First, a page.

|Observatories and Research Facilities for EUropean Seismology|
|Volume 2, no 1||March 2000||Orfeus Newsletter|
Surface-wave Centroid Moment Tensors in the Mediterranean region: the MEDNET-Harvard projectA. Morelli1, G. Ekström2, S. Mazza1, S. Pondrelli1, E. Boschi1, A. M. Dziewonski2
In the Mediterranean area, however, moderate-energy (4.5 < Mw < 5.5) seismicity is particularly important because it is widely spread, and more common than the relatively infrequent larger-magnitude events. Small or moderate earthquakes are impossible to model at teleseismic distance with the classical CMT method, owing to the low signal to noise ratio of the long period body waves used. We resort, then, to modelling surface waves, which exhibit much higher amplitudes, in a modified CMT algorithm. Besides showing prominently on seismograms, surface waves can also be modelled at closer distance, thereby further decreasing the magnitude threshold of the analysis when seismographs are appropriately available at local and regional distance. The method uses detailed surface wave phase velocity maps (Ekström et al., 1997) and is described in Arvidsson and Ekström (1998). Here we briefly review some aspects of the implementation, show some recent applications, and discuss our plans for future activity.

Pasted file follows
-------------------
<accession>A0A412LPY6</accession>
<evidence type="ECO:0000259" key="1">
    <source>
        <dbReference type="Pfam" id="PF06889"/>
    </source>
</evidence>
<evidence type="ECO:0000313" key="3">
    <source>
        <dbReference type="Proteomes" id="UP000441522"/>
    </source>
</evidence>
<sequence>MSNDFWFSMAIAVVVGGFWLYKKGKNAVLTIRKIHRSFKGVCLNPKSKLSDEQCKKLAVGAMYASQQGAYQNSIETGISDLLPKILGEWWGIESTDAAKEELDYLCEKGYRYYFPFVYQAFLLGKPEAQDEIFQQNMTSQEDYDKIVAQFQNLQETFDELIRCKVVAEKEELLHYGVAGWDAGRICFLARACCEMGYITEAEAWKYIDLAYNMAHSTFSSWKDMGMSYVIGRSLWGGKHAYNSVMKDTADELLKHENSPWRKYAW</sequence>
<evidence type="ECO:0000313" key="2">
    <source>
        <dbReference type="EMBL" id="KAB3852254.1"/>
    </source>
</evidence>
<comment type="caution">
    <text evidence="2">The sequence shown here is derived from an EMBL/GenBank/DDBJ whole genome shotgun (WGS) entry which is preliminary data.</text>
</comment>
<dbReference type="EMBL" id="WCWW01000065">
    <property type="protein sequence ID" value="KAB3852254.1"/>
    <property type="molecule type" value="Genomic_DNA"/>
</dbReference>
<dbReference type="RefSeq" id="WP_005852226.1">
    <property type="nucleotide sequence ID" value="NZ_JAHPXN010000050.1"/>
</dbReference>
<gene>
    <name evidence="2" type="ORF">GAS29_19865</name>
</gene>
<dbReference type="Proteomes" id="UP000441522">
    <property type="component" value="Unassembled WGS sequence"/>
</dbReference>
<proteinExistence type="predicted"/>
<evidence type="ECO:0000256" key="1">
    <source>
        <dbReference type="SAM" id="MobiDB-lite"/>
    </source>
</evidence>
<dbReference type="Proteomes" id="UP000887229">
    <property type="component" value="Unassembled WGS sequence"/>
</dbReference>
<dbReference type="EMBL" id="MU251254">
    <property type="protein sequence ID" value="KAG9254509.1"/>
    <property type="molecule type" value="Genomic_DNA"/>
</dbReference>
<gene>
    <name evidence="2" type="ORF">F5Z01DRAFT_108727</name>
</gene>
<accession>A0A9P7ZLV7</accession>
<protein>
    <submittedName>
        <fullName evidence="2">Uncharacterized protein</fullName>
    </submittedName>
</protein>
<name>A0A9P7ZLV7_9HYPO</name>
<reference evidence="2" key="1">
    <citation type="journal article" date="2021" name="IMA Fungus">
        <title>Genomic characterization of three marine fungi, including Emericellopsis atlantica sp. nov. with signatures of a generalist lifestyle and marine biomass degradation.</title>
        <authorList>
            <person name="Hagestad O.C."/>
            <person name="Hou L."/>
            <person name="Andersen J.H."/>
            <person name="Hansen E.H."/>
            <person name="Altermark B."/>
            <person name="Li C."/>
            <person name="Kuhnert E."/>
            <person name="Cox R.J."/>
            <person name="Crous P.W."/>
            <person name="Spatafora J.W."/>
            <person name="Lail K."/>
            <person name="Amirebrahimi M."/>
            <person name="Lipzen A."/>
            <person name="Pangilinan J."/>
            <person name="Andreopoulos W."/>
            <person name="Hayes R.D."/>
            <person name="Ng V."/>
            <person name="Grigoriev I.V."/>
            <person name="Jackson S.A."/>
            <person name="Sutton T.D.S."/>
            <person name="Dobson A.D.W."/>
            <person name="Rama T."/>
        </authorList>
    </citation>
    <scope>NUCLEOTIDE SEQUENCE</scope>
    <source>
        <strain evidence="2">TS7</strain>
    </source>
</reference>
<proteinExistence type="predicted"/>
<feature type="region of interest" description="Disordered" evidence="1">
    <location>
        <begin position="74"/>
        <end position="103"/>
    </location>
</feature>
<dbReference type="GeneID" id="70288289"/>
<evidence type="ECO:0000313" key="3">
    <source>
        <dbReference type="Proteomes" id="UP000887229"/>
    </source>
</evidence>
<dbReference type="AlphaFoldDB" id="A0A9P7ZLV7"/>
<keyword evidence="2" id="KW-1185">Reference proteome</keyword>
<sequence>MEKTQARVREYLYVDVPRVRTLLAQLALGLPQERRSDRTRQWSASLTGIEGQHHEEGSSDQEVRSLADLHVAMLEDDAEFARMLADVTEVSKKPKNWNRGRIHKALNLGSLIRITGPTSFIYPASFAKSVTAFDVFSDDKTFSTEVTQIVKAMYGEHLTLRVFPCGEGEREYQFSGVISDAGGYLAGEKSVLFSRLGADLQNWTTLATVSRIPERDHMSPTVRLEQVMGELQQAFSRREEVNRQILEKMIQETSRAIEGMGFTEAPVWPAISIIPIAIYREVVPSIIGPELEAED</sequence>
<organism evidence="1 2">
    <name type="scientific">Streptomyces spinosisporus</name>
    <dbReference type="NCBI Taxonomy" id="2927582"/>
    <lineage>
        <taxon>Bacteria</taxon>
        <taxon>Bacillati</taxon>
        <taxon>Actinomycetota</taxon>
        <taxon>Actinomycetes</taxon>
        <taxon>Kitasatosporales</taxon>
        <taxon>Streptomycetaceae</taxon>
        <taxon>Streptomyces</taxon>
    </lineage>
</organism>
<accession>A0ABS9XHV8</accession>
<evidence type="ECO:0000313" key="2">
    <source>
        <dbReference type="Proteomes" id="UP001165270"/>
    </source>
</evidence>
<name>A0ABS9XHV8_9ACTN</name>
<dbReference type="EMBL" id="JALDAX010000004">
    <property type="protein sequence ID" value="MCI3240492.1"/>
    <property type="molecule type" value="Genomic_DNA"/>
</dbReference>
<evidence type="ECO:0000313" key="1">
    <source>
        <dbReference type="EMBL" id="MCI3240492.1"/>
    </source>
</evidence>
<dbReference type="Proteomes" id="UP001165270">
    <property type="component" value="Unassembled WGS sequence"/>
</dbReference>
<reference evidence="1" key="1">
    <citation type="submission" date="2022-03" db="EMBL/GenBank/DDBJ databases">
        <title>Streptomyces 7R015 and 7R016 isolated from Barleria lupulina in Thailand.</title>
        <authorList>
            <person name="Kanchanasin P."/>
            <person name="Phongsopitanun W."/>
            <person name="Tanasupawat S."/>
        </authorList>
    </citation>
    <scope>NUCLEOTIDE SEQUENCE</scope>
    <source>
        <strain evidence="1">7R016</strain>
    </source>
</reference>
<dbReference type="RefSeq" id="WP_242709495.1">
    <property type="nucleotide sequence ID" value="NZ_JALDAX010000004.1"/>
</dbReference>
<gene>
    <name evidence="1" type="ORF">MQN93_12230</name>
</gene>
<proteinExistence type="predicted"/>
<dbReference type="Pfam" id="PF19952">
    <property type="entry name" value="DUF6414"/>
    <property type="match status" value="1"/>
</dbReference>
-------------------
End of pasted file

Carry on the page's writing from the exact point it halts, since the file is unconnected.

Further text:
Figure 1. Waveform fit for the surface wave Centroid Moment Tensors. Left panel shows local and regional seismograms (epicenter to station distance ranging from 0.8 to 14.4 degrees) for the smallest of the events analyzed (Mw=4.2). Right panel shows seismograms at larger distances (13.4 to 16.4 degrees) where dispersion of surface waves allows to discriminate between the dominant fundamental mode and overtones (from Morelli et al., 1999).
We use data from available stations at local, regional, and teleseismic distance. Earthquakes with magnitude 5.5 and above are most conveniently recorded and modelled at a global scale, with the standard CMT technique, and are routinely analyzed at Harvard. We are instead normally interested in events smaller than 5.5. Our magnitude threshold may reach 4.2 in the best instrumented areas, but varies depending on data availability.